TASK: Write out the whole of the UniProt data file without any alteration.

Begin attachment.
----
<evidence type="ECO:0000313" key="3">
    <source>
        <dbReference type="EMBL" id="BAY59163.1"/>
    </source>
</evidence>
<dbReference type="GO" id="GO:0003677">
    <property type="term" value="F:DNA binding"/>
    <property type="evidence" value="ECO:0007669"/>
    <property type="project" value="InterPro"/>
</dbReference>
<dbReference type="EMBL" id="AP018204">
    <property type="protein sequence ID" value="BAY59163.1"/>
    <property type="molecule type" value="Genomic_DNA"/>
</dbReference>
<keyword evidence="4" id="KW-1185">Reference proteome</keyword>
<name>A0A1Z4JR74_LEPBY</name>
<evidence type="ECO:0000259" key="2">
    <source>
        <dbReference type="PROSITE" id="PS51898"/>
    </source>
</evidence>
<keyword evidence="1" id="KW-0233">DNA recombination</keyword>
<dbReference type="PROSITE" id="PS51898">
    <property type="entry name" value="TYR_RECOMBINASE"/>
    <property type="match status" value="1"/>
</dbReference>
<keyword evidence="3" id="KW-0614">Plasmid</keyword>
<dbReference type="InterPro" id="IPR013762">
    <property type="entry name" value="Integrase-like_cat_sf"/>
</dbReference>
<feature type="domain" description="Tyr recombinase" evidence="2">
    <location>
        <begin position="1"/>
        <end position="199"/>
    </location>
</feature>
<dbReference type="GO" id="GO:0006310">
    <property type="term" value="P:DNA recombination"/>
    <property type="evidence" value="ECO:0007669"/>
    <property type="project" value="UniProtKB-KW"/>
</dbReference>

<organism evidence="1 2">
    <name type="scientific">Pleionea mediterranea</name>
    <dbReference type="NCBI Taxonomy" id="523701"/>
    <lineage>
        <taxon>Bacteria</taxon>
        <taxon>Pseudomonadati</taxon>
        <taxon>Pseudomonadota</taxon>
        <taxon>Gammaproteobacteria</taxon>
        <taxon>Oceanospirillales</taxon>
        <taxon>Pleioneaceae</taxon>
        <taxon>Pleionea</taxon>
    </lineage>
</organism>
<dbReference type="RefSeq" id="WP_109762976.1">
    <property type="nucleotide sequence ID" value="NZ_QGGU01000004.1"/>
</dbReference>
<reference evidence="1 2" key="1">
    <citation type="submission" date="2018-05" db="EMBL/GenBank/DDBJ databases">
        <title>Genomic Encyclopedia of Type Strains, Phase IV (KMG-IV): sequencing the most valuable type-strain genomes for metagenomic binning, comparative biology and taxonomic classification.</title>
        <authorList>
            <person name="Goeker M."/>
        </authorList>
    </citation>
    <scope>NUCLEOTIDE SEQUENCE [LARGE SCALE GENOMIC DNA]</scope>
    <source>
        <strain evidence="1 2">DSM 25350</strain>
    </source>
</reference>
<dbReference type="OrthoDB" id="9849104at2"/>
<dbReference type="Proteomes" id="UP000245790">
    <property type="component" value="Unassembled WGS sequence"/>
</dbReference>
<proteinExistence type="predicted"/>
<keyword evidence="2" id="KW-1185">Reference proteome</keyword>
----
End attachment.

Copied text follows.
<evidence type="ECO:0000313" key="3">
    <source>
        <dbReference type="EMBL" id="BAY59163.1"/>
    </source>
</evidence>
<dbReference type="GO" id="GO:0003677">
    <property type="term" value="F:DNA binding"/>
    <property type="evidence" value="ECO:0007669"/>
    <property type="project" value="InterPro"/>
</dbReference>
<dbReference type="EMBL" id="AP018204">
    <property type="protein sequence ID" value="BAY59163.1"/>
    <property type="molecule type" value="Genomic_DNA"/>
</dbReference>
<keyword evidence="4" id="KW-1185">Reference proteome</keyword>
<name>A0A1Z4JR74_LEPBY</name>
<evidence type="ECO:0000259" key="2">
    <source>
        <dbReference type="PROSITE" id="PS51898"/>
    </source>
</evidence>
<keyword evidence="1" id="KW-0233">DNA recombination</keyword>
<dbReference type="PROSITE" id="PS51898">
    <property type="entry name" value="TYR_RECOMBINASE"/>
    <property type="match status" value="1"/>
</dbReference>
<keyword evidence="3" id="KW-0614">Plasmid</keyword>
<dbReference type="InterPro" id="IPR013762">
    <property type="entry name" value="Integrase-like_cat_sf"/>
</dbReference>
<feature type="domain" description="Tyr recombinase" evidence="2">
    <location>
        <begin position="1"/>
        <end position="199"/>
    </location>
</feature>
<dbReference type="GO" id="GO:0006310">
    <property type="term" value="P:DNA recombination"/>
    <property type="evidence" value="ECO:0007669"/>
    <property type="project" value="UniProtKB-KW"/>
</dbReference>

<organism evidence="1 2">
    <name type="scientific">Pleionea mediterranea</name>
    <dbReference type="NCBI Taxonomy" id="523701"/>
    <lineage>
        <taxon>Bacteria</taxon>
        <taxon>Pseudomonadati</taxon>
        <taxon>Pseudomonadota</taxon>
        <taxon>Gammaproteobacteria</taxon>
        <taxon>Oceanospirillales</taxon>
        <taxon>Pleioneaceae</taxon>
        <taxon>Pleionea</taxon>
    </lineage>
</organism>
<dbReference type="RefSeq" id="WP_109762976.1">
    <property type="nucleotide sequence ID" value="NZ_QGGU01000004.1"/>
</dbReference>
<reference evidence="1 2" key="1">
    <citation type="submission" date="2018-05" db="EMBL/GenBank/DDBJ databases">
        <title>Genomic Encyclopedia of Type Strains, Phase IV (KMG-IV): sequencing the most valuable type-strain genomes for metagenomic binning, comparative biology and taxonomic classification.</title>
        <authorList>
            <person name="Goeker M."/>
        </authorList>
    </citation>
    <scope>NUCLEOTIDE SEQUENCE [LARGE SCALE GENOMIC DNA]</scope>
    <source>
        <strain evidence="1 2">DSM 25350</strain>
    </source>
</reference>
<dbReference type="OrthoDB" id="9849104at2"/>
<dbReference type="Proteomes" id="UP000245790">
    <property type="component" value="Unassembled WGS sequence"/>
</dbReference>
<proteinExistence type="predicted"/>
<keyword evidence="2" id="KW-1185">Reference proteome</keyword>